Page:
Beyond left and right
By Scott Sumner
Is British public policy more left wing or right wing, compared to Scandinavian countries like Sweden and Denmark? The Heritage rankings suggest they are about the same, with Denmark coming in at number 10 in the world (at 76.1), Britain number 14 (at 74.9), and Sweden number 20 (at 73.1).
And yet the two models differ in many respects. Most informed observers would probably argue that the Nordics have more “socialist” economies, perhaps much more socialist. On the other hand in many respects the Nordics are much more free market than even the US. Sweden has a 100% voucherized school system. Their Social Security is party privatized. Denmark has for-profit fire fighters. Several Nordic countries have privatized industries that are publicly owned in the US (airports, air traffic control, passenger rail, water companies, mail delivery, etc.)
Consider this recent comparison of Sweden and Britain:
The Swedes are far ahead in two areas. One is their use of hospital registries, showing how well each part of their system treats different ailments. The other is a small fee every hospital charges each time you visit it: A small fee helps stop the buffet welfare state that Lee Kuan Yew identified.
For some purists on the Left, that is a denial of the great promise of institutions like the National Health Service: that they would always be free at the point of delivery. The Swedes are far more practical. Those promises were made when health care was far more basic. It is not in society’s interest that hospitals be overused. By changing the benefit slightly, they can keep it more open to all.
In some respects Sweden is more left wing than Britain; for instance it has higher top marginal income tax rates, and more income redistribution. In other respects Sweden is more right wing, it has a freer market in education, and a fee for use of health services. Is there any common theme here?
I believe the common theme is utilitarianism. Policy in the Nordic countries is motivated by utilitarian considerations to a greater extent than anywhere else on Earth. The right wing in Britain feels it isn’t “fair” for people to have to pay more than 50% of their earnings to the government. The left wing in Britain believes it isn’t “fair” that people have to pay for health care; it’s a basic “right” that should be free. Utilitarians tend to avoid concepts like “fair” and “rights”, and instead focus on maximizing aggregate happiness.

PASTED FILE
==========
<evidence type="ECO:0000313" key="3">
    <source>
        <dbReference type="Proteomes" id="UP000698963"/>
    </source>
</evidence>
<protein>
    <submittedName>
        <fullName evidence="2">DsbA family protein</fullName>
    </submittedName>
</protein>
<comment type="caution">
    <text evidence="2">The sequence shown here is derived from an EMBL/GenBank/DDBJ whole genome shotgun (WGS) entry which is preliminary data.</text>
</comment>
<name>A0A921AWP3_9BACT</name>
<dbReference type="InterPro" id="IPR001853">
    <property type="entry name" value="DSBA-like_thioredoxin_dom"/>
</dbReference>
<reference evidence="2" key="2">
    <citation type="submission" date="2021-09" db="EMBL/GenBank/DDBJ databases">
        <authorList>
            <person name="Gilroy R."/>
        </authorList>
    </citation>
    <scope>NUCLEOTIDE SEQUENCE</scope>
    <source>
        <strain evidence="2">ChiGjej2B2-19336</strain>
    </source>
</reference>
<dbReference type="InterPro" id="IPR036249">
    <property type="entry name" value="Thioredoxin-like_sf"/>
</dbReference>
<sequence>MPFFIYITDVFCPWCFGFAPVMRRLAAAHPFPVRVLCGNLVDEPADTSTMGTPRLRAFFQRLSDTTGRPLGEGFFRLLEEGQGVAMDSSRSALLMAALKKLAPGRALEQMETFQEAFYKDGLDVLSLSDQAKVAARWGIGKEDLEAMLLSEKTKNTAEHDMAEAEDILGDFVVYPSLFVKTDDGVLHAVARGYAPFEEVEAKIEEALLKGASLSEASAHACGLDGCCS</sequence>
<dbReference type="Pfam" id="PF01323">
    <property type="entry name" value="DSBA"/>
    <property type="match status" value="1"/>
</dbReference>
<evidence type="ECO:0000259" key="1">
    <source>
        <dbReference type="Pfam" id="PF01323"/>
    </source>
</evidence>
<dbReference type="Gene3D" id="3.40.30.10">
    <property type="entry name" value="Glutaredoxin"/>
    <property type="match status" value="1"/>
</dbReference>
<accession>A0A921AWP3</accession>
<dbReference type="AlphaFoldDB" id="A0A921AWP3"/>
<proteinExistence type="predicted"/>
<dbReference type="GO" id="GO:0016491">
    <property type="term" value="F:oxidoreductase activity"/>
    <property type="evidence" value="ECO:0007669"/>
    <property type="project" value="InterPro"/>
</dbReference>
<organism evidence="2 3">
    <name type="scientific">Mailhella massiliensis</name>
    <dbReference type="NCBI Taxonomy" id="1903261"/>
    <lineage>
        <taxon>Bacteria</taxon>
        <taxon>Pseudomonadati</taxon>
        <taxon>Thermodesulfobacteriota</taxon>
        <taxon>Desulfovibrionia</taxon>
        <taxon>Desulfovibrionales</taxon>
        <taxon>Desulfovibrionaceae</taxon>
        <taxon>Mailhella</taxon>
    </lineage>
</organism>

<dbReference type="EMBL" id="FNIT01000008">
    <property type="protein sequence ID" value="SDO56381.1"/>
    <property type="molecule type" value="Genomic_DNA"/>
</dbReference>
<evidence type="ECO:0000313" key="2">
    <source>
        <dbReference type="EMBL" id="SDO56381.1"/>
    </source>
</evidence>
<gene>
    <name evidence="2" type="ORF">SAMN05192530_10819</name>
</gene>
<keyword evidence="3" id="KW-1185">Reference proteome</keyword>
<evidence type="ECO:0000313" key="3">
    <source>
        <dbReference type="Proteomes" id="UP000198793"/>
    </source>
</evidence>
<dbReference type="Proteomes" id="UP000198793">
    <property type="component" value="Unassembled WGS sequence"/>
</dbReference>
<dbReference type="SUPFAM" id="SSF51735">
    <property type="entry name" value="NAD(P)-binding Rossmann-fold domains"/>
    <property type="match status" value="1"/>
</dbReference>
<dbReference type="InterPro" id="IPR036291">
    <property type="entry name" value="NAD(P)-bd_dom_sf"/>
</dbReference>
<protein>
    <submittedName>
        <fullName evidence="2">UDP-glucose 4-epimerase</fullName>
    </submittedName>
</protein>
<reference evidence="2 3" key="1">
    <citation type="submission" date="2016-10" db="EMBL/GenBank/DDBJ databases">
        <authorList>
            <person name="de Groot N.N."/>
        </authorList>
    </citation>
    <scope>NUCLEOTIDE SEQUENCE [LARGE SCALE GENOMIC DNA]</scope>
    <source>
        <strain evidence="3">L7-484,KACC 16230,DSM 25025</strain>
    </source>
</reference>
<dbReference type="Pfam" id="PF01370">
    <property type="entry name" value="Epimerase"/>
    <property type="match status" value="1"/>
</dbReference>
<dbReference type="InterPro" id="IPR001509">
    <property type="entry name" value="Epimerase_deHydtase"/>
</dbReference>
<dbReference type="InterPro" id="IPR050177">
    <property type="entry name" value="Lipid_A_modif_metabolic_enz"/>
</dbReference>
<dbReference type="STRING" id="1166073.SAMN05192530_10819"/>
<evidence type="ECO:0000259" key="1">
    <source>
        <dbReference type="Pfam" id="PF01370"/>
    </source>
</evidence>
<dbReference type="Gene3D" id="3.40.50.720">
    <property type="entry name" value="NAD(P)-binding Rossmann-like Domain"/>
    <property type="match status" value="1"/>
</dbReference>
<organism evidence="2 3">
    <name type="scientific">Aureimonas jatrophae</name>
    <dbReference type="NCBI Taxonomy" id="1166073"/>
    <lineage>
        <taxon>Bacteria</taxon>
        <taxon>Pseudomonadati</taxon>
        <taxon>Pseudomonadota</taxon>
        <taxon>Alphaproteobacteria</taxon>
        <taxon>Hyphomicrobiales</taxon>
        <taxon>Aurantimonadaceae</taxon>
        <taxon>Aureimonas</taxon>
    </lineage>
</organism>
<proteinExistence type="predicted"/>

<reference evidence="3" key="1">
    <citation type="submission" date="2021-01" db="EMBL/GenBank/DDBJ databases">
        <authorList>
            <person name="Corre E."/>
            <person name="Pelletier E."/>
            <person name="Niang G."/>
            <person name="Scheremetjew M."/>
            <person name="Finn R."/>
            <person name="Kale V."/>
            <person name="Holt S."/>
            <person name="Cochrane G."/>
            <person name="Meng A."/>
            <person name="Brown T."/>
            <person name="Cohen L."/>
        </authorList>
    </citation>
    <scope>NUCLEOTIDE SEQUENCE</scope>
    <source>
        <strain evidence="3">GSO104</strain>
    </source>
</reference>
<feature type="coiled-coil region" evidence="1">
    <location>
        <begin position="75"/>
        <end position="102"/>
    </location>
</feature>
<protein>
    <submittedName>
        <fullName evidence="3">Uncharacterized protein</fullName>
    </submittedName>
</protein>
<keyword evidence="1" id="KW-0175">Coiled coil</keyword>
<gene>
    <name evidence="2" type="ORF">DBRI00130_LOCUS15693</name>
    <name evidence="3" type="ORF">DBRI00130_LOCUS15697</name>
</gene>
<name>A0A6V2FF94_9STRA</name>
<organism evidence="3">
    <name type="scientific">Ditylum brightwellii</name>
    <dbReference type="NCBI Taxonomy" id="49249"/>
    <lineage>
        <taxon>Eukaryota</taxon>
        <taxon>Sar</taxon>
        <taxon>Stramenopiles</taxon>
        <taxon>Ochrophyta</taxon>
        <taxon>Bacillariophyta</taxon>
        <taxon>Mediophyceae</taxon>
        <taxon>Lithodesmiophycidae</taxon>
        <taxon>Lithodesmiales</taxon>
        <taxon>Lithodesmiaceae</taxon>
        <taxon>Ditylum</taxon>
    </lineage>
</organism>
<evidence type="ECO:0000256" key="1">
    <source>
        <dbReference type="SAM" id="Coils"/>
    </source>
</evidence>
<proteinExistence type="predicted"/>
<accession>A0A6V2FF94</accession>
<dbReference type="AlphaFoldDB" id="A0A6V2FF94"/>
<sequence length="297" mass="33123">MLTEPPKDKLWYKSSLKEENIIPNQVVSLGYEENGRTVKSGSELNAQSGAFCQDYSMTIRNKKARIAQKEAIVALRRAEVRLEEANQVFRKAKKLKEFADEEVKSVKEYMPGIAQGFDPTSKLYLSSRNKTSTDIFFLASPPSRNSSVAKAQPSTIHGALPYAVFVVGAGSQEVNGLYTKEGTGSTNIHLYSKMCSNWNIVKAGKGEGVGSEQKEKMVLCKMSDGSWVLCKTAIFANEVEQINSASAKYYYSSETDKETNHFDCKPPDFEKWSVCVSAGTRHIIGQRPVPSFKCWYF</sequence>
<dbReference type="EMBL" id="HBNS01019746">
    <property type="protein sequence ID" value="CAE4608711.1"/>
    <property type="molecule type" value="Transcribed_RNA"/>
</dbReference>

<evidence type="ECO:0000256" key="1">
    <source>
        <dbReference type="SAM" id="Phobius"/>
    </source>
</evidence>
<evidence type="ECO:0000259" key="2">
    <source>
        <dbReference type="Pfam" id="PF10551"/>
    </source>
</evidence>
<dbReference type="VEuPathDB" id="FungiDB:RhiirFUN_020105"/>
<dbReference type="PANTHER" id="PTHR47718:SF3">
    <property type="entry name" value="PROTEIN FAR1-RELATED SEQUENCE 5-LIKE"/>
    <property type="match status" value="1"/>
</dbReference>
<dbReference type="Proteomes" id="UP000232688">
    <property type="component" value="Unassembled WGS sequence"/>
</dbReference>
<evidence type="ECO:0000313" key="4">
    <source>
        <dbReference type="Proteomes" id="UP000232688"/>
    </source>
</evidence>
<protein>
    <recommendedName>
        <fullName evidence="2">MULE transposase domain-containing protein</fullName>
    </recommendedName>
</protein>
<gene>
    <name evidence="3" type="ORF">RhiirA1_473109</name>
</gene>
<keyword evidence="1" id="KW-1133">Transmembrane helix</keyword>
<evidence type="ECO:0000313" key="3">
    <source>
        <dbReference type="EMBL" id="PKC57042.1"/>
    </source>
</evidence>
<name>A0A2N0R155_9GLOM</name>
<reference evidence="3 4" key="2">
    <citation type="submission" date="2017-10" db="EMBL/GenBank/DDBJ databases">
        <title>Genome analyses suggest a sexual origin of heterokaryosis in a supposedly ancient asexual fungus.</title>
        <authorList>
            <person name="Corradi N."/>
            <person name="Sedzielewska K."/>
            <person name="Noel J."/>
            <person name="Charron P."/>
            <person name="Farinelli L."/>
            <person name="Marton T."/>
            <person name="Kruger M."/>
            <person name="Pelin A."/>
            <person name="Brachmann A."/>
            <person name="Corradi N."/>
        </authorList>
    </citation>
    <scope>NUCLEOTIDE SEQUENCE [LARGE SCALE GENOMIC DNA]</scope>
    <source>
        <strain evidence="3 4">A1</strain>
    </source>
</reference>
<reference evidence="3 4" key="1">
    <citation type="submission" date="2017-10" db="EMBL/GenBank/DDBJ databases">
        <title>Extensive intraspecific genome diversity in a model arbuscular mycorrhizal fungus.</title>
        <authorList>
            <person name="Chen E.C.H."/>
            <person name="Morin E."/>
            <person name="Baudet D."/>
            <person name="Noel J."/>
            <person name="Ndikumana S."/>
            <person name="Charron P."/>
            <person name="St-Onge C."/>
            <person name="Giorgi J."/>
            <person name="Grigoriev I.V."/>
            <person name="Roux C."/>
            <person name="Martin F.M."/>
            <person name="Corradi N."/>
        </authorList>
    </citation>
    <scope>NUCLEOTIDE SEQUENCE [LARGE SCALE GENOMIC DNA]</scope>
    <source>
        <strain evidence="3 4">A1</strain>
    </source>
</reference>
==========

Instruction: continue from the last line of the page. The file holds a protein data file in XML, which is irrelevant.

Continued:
Does it work? Well there are a number of studies that suggest Denmark is the happiest country in the world.
Now for a curve ball. Although I am a utilitarian, I prefer a small government model like Hong Kong or Singapore to a big government model like Sweden or Denmark. Before explaining why, it’s important to note that these 4 countries are not as different as they seem. The conservative Heritage Foundation ranks Hong Kong and Singapore number one and two in the world in “economic freedom.” However if you restrict your analysis to the 8 categories out of 10 that exclude size of government (i.e. exclude the tax and spending categories) then Denmark is number one in the world in economic freedom.
The two Asian city-states are also quite utilitarian in their governance, reflecting the accident of history (an idealistic dictator in Singapore, and a non-socialist British administrator for Hong Kong.) But the Nordics are the most democratic of the utilitarian governments. So if I share their values, why don’t I share their preference for big government?
I believe that economics is full of “cognitive illusions.” Common sense suggests that government ought to be able to fix all sorts of problems like financial turmoil and inequality, through government programs like regulation and redistribution. I don’t deny that there are some possibilities for progressive governance, in a few areas. But overall I think intellectuals tend to greatly exaggerate how much good can come from big government. Economics (and especially University of Chicago economics) teaches us about all the unintended consequences of seemingly well-intentioned government programs. Even the Danes seem to have realized that truth in 8 of the 10 categories studied by Heritage. And both Denmark and Sweden have been moving in the direction of more economic freedom in recent decades.
So I am what Krugman calls a “homeless” person. I’m a utilitarian who ended up on the right, due to the fact that I think most people vastly underestimate the importance of incentive effects, and the negative side effects of regulation and redistribution. Most people with similar views get there from a different direction, from a “natural rights” approach. For instance, Greg Mankiw thinks very high taxes on the rich are unjust because people deserve the fruits of their labor.
Although my utilitarian moral system tends to align with intellectuals on the left, people like Paul Krugman and Noah Smith want nothing to do with the likes of me. They shudder with horror at the mere thought of libertarianism. Thus I’m grateful to Econlog for giving me a home.
PS. The quote was taken from a new book by John Micklethwait and Adrian Wooldridge. It’s not a heavy academic book like Thomas Piketty’s recent magnum opus, rather a breezy journalistic style overview of current best practices in governance. But it’s well worth reading. (Of course I’d say that, they also appear to be right-wing utilitarians.)
PPS. Britain is still more utilitarian than most other countries.
PPPS. I’m still planning reply to Caplan on immigration–hopefully soon.